This is the transcript of a lecture that the author gave at IIM Tiruchirappalli. Click here to view details of the event.
I began studying the foreign policy of India within the larger context of international relations and global politics, over 50 years ago. The fascination with this subject, begun when I was as young as you are, has not gone away. It took me to obtain a master’s degree from a prestigious university, to teaching at a reputed college, and into the Indian Foreign Service (IFS). Later, I completed the circle by becoming a student – as a pro-active member of the country’s strategic community.
Hence, I shall attempt to address you both as a scholar and a practitioner or a former diplomat. My objective is to put across this story in such a manner that you become more curious and interested in the subject. I am convinced that it will be of great relevance and value to you all, since you will soon join the workforce as managers and future business leaders of India.
But, first a word about the timeline. Am I about to predict as to what will happen in the world and especially in India’s external relations in a few decades from now – say, in 2090?
Of course, not! As someone said aptly, all scholars are experts on yesterdays, but none is an expert on the future. What we, as students of international affairs, do is to analyse past developments, study trends that shape the present, and then try to imagine, extrapolate and speculate intelligently as to what the future might hold. This is what I plan to do in respect of India’s management of its foreign relations.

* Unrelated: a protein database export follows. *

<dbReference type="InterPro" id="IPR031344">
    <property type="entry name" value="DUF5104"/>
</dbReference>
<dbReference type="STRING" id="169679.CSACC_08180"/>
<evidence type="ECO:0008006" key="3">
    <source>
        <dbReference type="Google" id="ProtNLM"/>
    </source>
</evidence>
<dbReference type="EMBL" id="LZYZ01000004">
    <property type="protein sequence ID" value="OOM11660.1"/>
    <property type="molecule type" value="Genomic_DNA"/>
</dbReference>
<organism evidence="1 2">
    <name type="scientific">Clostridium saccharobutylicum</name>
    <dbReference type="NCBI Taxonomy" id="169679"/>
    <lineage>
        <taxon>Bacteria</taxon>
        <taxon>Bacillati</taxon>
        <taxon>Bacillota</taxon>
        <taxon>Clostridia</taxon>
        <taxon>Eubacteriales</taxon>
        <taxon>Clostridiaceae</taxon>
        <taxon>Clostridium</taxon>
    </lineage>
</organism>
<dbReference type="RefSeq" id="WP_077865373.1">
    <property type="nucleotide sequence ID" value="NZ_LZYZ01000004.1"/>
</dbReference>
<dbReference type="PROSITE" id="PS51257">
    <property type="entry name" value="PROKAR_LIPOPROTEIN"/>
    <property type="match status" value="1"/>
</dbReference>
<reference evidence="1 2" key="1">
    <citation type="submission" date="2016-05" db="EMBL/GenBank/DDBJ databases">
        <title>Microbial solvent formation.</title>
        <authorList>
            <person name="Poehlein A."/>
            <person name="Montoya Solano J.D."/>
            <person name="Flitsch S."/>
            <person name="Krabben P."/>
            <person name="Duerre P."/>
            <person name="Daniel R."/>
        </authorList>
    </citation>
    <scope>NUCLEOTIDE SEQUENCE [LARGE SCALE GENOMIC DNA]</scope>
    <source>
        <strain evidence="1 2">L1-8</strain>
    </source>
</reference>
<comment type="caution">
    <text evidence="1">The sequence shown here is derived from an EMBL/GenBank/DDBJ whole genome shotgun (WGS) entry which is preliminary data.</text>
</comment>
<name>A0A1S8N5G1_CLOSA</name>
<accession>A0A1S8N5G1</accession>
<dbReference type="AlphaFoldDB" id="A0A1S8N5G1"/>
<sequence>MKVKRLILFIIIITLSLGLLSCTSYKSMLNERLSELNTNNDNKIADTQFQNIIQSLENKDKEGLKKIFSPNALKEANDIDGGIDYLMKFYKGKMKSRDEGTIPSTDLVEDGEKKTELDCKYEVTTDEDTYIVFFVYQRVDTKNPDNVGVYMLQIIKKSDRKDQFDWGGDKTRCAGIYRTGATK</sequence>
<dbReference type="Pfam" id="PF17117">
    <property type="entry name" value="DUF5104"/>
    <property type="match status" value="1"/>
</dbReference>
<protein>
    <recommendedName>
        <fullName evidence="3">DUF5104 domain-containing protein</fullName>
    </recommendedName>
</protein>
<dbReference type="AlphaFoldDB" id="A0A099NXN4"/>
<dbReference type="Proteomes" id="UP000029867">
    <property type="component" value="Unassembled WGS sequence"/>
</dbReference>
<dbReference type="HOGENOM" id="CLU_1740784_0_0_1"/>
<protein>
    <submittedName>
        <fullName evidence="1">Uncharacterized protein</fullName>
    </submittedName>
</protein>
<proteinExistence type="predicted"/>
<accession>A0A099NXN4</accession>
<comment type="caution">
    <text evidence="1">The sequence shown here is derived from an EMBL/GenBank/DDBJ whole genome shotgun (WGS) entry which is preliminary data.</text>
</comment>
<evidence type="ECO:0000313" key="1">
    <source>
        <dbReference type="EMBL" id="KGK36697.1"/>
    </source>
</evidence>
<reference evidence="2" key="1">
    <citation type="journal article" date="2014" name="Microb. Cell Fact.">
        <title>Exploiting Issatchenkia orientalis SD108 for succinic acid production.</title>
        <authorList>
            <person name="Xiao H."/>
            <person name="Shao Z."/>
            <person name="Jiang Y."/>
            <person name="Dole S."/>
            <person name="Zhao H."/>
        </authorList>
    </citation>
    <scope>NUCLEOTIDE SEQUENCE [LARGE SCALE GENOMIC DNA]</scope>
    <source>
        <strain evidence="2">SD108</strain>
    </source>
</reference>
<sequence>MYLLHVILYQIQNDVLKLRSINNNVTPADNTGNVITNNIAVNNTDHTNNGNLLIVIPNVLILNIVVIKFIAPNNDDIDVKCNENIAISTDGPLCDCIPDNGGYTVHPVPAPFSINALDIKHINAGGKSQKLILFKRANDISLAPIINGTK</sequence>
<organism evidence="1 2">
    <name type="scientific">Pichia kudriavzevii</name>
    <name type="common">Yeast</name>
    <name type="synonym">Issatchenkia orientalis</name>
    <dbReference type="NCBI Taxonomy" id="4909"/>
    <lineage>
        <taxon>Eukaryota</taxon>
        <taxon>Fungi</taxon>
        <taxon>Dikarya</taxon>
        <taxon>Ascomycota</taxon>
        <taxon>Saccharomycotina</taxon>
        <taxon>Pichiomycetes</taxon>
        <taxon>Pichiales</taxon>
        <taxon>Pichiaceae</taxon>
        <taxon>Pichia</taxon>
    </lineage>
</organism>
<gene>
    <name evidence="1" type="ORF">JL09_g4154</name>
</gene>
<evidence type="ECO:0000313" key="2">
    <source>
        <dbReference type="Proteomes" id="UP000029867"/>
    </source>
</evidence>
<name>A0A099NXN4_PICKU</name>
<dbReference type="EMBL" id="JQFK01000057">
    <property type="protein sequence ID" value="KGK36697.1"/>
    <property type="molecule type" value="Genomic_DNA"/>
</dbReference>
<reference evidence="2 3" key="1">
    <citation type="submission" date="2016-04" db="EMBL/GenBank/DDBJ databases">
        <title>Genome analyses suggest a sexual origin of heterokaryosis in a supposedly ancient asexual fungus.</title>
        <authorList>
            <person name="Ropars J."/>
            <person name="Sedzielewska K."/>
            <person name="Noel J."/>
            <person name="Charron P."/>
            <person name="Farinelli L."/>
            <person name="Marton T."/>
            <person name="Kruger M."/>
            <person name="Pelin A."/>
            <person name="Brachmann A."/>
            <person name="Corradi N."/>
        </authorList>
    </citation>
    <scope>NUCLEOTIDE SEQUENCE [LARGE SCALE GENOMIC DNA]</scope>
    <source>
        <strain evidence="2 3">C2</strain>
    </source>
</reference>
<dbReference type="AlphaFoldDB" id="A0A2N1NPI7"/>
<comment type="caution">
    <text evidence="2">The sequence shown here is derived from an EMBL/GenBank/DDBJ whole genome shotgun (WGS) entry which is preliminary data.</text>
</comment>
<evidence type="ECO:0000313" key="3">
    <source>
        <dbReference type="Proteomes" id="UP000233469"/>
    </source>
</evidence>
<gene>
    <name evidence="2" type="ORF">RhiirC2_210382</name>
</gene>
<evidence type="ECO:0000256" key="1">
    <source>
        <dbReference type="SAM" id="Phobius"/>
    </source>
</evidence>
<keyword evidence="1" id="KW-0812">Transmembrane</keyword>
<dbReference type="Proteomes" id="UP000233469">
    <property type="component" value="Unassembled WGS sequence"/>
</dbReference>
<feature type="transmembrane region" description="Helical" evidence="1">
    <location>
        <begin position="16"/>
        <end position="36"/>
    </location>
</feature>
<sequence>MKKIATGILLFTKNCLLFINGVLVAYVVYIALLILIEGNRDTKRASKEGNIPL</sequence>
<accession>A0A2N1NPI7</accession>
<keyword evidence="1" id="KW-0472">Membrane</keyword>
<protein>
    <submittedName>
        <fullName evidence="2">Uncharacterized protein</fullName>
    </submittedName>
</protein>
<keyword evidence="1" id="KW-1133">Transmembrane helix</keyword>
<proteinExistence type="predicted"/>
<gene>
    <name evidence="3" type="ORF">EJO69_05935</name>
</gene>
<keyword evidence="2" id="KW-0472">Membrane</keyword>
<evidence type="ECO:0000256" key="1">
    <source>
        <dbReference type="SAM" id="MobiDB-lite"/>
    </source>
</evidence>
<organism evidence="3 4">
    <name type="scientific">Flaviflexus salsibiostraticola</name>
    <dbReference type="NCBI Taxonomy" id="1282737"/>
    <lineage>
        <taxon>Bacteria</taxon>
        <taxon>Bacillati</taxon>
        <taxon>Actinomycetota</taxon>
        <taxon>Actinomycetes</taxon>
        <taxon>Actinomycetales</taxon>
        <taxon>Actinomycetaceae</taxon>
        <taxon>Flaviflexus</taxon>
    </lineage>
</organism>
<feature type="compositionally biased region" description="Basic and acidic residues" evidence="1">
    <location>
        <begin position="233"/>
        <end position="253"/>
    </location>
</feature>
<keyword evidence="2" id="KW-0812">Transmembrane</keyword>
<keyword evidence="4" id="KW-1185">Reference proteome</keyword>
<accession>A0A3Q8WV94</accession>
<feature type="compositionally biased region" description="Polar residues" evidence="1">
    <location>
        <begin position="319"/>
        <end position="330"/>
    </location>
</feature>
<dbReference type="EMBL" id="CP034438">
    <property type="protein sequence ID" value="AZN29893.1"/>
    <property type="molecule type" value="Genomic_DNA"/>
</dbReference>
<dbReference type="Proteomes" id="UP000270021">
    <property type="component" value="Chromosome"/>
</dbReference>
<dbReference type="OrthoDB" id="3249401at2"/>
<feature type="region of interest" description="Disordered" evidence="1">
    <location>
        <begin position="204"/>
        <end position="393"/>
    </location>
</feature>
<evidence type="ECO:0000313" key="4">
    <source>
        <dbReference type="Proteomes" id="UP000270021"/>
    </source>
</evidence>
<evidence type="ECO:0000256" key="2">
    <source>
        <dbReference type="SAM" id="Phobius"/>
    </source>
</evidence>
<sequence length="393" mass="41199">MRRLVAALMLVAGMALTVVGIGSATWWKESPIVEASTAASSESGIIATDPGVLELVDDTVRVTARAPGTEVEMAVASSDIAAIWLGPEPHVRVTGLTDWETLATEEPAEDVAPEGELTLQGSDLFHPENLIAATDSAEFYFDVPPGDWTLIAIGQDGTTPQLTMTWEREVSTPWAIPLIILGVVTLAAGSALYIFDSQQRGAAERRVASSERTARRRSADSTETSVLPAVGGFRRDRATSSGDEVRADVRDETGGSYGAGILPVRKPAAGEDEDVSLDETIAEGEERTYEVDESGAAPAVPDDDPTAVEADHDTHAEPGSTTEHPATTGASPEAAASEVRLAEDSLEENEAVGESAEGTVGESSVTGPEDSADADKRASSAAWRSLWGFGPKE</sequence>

Why Foreign Policy?
Another basic and quite legitimate question presents itself: ‘We are students of business management; what have we to do with foreign policy?’ My answer is: ‘Everything.’ Managers of today and CEOs of tomorrow need to have a firm grip on the constantly changing environment that impact global economy, politics and security as well as the way in which India’s government and the broader foreign policy and national security establishment relate to the world. It is relevant to understand how our nation leverages its position in the comity of nations in order to safeguard and promote its national interest. This is not an easy but a truly complex task because India goes about securing it at a time when all other nations are involved in the same exercise! This explains why the forces and factors of competition, cooperation and conflict shape the international environment on a daily basis.
Some of you may have basic questions lurking in your mind: ‘What is foreign policy?’ ‘Who makes it in India?’ ‘Is it constant or does it change?’ ‘Does it involve politics only or also economics, technological, social and cultural aspects of a nation’s growth and interaction with the world?’ I will be happy to answer all your questions, but I am conscious that, being students at a prestigious institution, you are aware and well-informed. Besides, you have benefitted from lectures by other speakers on subjects relating to foreign affairs.
IFP: 72 years, 20 years
India has a long tradition of foreign policy and diplomacy. This began in ancient times. Chanakya is often considered as the father of our diplomatic tradition, although Hanuman ji and Lord Krishna may aptly be remembered as our earliest ambassadors.
In the colonial period, British India pursued a policy that was dictated primarily by the interests of the colonial power. However, with the advent of independence in August 1947, India’s own leaders took charge and decided that henceforth the foreign policy would conform to the nation’s defining principles and values, and its goal would be to protect and promote the interests of India that is driven by the age-old maxim – ‘The world is a family.’